As a medical subspecialty, rheumatology was something of a late bloomer until the late 20th century. Even so, the ACR has, since its origins in the 1920s and 1930s, helped to build rheumatology into one of the most internationally collaborative and inclusive medical specialties in the world.
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Explore This IssueOctober 2009
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The Rheumatologist talked recently with two former leaders of the ACR, both ACR Masters, whose foundational efforts helped put rheumatology on the map. One was initially fascinated with connective tissue disorders, and the other preferred to care for chronically ill people. How their career paths intertwined with the ACR is emblematic of its diverse membership and scientific stature.
Lawrence E. Shulman, MD, PhD, served as president of what was then called the American Rheumatism Association (and was renamed the ACR in 1988) from 1975–1976, and later became the first director of the National Institute of Arthritis and Musculoskeletal and Skin Diseases (NIAMS) (1986–1994) in Bethesda, Md. Herbert Kaplan, MD, medical director and co-founder of the Denver Arthritis Clinic and first distinguished clinical professor of medicine at the University of Colorado Health Sciences Center in Denver, served as president of the ACR from 1993–1994.
Spanning the Growth of the Field
“I had two careers that related to and mutually fed into one another,” says Dr. Shulman, now director emeritus of NIAMS. His first career in rheumatology, following a degree in biology at Harvard University in Boston and a PhD in public health at Yale University in New Haven, Conn., was at Johns Hopkins University in Baltimore in the early 1950s. “That was quite a wonderful education,” he recalls warmly. “It was at that time that cortisone and ACTH [adrenocorticotropic hormone] were discovered to have the most remarkable effects on rheumatoid arthritis. At the same time, the NIH [National Institutes of Health], in its wisdom, was developing graduate training programs in various medical specialties.” When a graduate training program in rheumatology was proposed at the Johns Hopkins Medical Institutions (JHMI), his mentor Dr. A. McGehee Harvey appointed Dr. Shulman director of the Connective Tissue Division.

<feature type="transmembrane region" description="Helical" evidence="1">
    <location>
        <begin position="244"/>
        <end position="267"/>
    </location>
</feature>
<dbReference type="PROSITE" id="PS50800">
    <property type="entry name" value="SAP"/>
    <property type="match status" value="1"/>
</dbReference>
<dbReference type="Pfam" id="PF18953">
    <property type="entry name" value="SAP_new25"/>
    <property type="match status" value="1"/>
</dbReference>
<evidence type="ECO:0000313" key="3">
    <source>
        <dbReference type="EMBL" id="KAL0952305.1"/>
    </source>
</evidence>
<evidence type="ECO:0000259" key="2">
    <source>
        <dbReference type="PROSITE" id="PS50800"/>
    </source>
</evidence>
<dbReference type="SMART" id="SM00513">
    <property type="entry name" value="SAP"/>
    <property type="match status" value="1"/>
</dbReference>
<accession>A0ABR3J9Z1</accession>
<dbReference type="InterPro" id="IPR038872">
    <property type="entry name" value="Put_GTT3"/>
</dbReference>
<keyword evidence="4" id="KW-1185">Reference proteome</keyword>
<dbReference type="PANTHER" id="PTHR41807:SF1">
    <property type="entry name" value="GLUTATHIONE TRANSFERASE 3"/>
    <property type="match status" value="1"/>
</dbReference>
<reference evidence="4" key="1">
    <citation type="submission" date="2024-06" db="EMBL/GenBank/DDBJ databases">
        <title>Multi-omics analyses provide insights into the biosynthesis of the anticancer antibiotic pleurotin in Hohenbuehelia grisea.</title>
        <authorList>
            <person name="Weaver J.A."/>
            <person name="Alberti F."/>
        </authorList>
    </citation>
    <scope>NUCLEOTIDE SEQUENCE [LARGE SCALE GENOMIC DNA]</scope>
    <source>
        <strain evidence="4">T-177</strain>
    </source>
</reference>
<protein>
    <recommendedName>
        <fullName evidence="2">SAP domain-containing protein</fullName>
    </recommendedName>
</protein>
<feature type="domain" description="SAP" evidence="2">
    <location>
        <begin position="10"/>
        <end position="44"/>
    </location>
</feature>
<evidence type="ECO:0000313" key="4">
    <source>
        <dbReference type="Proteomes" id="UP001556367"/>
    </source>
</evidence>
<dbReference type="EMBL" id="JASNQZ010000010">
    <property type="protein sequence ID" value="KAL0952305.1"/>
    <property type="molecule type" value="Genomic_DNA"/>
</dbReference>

“When I had the opportunity to start that division, I decided I would deal from strength,” recalls Dr. Shulman. He emphasized “the exotic diseases rather than the more ‘ordinary’ diseases of rheumatoid arthritis and osteoarthritis. And in that way, I was able to attract the very best and brightest of the young house officers; that’s how I built my division.” The division grew and blossomed, training fellows over the next 20 years who went on to become leading investigators in their own rights (such as former ACR President Bevra Hahn, MD, James Fries, MD, and Frank Arnett, MD). Throughout the 1960s and into the early 70s, Dr. Shulman combined his leadership at JHMI with innumerable other collaborations, serving on ARA committees as well as with the Lupus and Scleroderma Foundations. In 1975–76, he served as president of the ARA.
Despite the flurry of activity at top institutions such as Johns Hopkins, divisions of rheumatology were still in short supply in the 1950s and early 1960s when Dr. Kaplan acquired his medical education. He received little exposure to rheumatology while in training. He completed an internship and residency at Duke University in Durham, N.C., as well as a residency and fellowship at Yale, and then joined the Army. While stationed at the U.S. Army Hospital in Munich, Germany, Dr. Kaplan discovered that arthritis was not just “an old person’s disease.”